1. Yes Delver is an obvious frontrunner to be the most popular home for BSB (bolt snap bolt). The problem is that the card Delver of Secrets, while potentially powerful, is just inconsistent in modern. I feel like it will always be playable but hovering in the tier 2-3 range. That’s fine, but the spikey blue mages out there who want better than that are still left wanting.

      1. There’s this notion out there that Delver is bad and unplayable. It was always decent! Many considered it a solid Tier 1.5 deck before Khans sent them on a cruise, though it was usually an entry-point for blue players while they picked up pricier staples for Twin or Jeskai Control (back when mana was the most expensive part of a deck).

        Delver of Secrets definitely loses consistency without casting brainstorm on your upkeep, but the deck itself has a proactive gameplan with reactive soft permission. This is another deck that seemed to lose out to Twin’s more consistent “Oops, I win” moments, which probably took a lot of spikes with it.

    2. A Delver style deck certainly seems likely, though the successful lists I’ve seen so far are more UR Prowess than traditional Delver. The open question for that deck, though, is if it’s really just a bad Burn deck. Snapcaster and Bolt remain strong, it’s just a question of whether midrange-control or aggro is better.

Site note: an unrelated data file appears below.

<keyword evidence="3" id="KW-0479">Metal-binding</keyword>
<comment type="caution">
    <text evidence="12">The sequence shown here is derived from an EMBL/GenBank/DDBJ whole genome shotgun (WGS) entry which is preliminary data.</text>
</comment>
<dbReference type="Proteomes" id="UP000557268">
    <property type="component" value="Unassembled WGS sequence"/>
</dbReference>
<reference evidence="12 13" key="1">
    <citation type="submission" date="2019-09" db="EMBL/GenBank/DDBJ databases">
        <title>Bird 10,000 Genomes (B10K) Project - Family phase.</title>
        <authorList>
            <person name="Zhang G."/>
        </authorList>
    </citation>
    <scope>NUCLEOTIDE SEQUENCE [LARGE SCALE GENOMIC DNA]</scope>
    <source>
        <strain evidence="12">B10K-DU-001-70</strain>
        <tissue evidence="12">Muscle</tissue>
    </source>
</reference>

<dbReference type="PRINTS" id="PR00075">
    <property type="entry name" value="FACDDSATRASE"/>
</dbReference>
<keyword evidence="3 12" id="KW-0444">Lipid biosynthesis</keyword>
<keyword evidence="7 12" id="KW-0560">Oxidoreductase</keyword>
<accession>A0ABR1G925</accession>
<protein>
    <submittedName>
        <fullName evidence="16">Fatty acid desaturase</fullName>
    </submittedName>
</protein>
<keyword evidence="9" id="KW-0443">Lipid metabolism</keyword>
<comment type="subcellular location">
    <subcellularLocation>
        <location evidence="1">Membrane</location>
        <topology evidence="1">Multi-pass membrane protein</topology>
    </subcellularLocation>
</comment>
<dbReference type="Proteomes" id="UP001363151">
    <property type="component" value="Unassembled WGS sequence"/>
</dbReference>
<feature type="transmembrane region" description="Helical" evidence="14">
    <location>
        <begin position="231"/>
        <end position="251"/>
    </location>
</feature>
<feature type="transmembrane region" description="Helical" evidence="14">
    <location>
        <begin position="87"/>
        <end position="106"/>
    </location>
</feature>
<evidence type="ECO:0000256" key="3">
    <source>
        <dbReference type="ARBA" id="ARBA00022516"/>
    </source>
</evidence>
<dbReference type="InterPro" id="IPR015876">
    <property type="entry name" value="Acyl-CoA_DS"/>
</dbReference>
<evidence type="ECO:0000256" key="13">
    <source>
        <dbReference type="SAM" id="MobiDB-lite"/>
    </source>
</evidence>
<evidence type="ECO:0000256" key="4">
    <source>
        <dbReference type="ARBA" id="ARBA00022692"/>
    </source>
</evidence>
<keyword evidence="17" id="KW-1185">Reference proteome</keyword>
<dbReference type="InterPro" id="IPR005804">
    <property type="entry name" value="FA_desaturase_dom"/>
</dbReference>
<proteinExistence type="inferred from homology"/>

3. Delver has great positioning right now and I expect we see more of it as the format unfolds. This should be especially true with Todd’s finish last week, which will undoubtedly inspire more players to go the Delver path. I don’t know if we’ll see a Tier 1 Delver any time soon, but Tier 2 should be very attainable.

      1. If you really want a good blue deck, play Merfolk. I’m having good results with it. It’s lineair but interactive and really does well against the majority of decks if you prepare your sideboard right. Even Affinity, which used to be the worst matchup for the deck is beatable these days – Harbinger really does solid work and with the right sideboard hate and aggressive mulligans you will win against them. The last two GP Trials I’ve made top 8 with it (one is the 4YG Event of which the data was examined for this very article) and I’d say I’m just an average player so that’s testament to how good the deck currently us.